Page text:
Autobiography of William Joseph Dibdin F.I.C.,
Section 3 Chapter 2
River and Sewage Work and the Purification of the Thames 1884-1897
In consequence of the exceptional hot and dry weather in the early summer of 1884, the condition of the River Thames in the neighbourhood of the sewage outfalls at Barking Creek and Crossness became distinctly unsatisfactory, and I was instructed by the Board to report upon the cost of deodorising the whole of the London Sewage with the result that an order was placed in my order book instructing me to at once undertake the deodorisation at a cost not exceeding £6000 a week! I had only a day or two to make my reports and had to assume that a suitable deodorant could be obtained in sufficient quantity at the then market prices. To add to my perplexity Sir Joseph Bazalgette ask me to commence operations the same day the order was given ! How was it possible to get any reasonable quantity of any material to the outfalls with such a speed ? But the necessity of doing something at once, even if only to allay public feeling was urgent. The only available material was Chloride of Lime; I could not get an offer of more that a few hundred weights of Permanganate of Potash even at £80 per ton. To show the magnitude of the proposition let it be remembered that the volume of sewage was then computed 156,000,000 gallons per 24 hours, exclusive of storm water. To provide only one grain
[ per gallon of sewage – 1 grain is about 64 milligrams ] of any deodorant for this quantity meant the daily supply of ten tons of material or 70 tons per week. My experience with the River had clearly shown that the satisfactory disposal of the sewage had formerly been brought about entirely through the feeding properties of the living organisms abounding in the water containing sufficient quantity of oxygen dissolved from the atmosphere. This was confirmed by the researches of Prof. Odling, Dr Dupre, Dr Sorley and I accordingly looked for some material that would deodorise with out killing, but absolutely nothing of the kind then could be obtained and the only alternative for the moment was to use chloride of lime in order that something should be done. I according approached the chemical agents and found that in view of the demand for deodorants and disinfectants there was little to be obtained and that at only 50% higher than the usual contract price of £8.10.0 per ton. Then the fun began. I flatly refused to commit the Board to these extortionate prices and declared that I would make chlorine in the works and treat the sewage with it directly instead of buying chloride of lime. This startled the trade and one agent after another called and made offers of special parcels of one hundred or two hundred tons at about £10 per ton as a great secret and favour. Very soon I got sufficient sent to the works and commenced treating the sewage. As I anticipated, however, it soon became evident that the use of such quantities of chloride of lime as we could obtain while making a momentary difference, was totally inadequate especially in view of the fact that after the immediate disinfecting action had ceased the condition of the water was such as to develop an even worse odour. This was because the chlorine was killing such living organisms as were in the river and their dead bodies were only increasing the general mass of corruption. In view of the objections to the continues use of chloride of lime I had already started on the war-path to find an alternative and the joke went round the laboratory that Mr Dibdin had £6000 per week to spend on chemicals and the first thing he did was to buy a sixpenny frying pan ! Exactly true – the frying pan was at once set to work to demonstrate the facility with which we could make manganate of soda ! We then put up a series of furnaces at the Crossness Outfall works, Mr Houghton, the Superintendent and his son Frank, throw themselves heartily into the work and backing up my chemical efforts with their engineering skill in the most whole- hearted manner.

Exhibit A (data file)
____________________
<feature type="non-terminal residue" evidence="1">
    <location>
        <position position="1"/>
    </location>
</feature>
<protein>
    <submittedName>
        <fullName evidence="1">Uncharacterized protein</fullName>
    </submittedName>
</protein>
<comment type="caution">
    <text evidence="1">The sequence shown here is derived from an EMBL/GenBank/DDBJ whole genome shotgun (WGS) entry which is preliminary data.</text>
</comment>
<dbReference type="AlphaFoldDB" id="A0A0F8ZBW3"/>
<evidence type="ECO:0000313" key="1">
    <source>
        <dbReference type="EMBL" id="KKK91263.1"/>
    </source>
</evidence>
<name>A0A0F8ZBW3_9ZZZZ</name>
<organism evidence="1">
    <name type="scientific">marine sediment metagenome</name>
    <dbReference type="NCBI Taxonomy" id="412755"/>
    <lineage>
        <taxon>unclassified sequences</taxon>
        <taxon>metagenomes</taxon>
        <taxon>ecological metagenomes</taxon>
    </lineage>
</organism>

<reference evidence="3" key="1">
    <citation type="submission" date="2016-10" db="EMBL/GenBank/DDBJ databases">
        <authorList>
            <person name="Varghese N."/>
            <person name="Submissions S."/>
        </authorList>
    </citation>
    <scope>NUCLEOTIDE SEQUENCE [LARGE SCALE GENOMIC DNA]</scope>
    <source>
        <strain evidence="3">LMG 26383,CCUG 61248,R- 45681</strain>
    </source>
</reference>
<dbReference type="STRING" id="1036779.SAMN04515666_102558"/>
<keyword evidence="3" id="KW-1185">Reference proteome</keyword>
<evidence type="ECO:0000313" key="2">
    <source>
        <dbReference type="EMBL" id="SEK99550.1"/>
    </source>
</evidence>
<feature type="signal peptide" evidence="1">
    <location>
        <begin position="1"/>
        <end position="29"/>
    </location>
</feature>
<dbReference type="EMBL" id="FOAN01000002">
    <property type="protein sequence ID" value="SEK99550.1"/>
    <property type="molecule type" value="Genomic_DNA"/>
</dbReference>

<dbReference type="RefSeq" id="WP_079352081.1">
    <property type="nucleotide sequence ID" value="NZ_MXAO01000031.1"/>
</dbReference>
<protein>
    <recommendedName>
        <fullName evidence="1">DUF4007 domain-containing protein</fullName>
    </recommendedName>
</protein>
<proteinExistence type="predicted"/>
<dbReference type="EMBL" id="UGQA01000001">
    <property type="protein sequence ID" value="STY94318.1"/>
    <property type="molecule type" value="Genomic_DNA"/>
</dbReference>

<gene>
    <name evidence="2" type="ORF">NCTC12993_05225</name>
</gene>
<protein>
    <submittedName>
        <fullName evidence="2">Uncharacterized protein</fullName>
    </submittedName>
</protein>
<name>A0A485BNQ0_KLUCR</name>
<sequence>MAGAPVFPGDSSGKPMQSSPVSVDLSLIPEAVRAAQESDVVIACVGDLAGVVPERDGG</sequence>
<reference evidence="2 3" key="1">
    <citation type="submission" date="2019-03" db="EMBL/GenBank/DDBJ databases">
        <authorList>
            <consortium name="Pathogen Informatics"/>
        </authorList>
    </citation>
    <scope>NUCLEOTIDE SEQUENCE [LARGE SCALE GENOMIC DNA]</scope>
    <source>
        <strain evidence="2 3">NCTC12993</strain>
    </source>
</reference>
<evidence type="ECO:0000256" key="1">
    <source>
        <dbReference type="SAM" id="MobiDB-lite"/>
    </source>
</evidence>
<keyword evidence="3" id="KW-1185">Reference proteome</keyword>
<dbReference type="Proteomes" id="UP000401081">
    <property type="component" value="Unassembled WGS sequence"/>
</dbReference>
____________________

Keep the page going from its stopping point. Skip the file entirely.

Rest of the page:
Before long we had a ship-load of oxide of manganese from the Baltic alongside the wharf and barge loads of caustic soda. Great iron pans about 8 feet in diameter were mounted on furnaces ranged round the main furnace shaft which was thus used for the flue and in the following winter of 1884-85, we were making large stocks of manganate of soda in reserve for use in the summer.
The effect was that when the manganate of soda was dissolved and treated with sulphuric acid which we stored in huge lead tanks, the well known permanganate was formed. The effect of our operations was to enable us to obtain practically unlimited quantities of a suitable oxidising deodorant at about £8 per ton, against £40, the lowest price for which I could then obtain only a practically useless quantity. The action of the permanganate solution was to completely deodorise the sewage and supplying chemically active oxygen without injuring the living organisms in the river and the use of chloride of lime was completely avoided.
The result of this work was such that in the following summer of 1885 we took time by the forelock and the river was kept in fairly good condition at a cost far below the original estimate.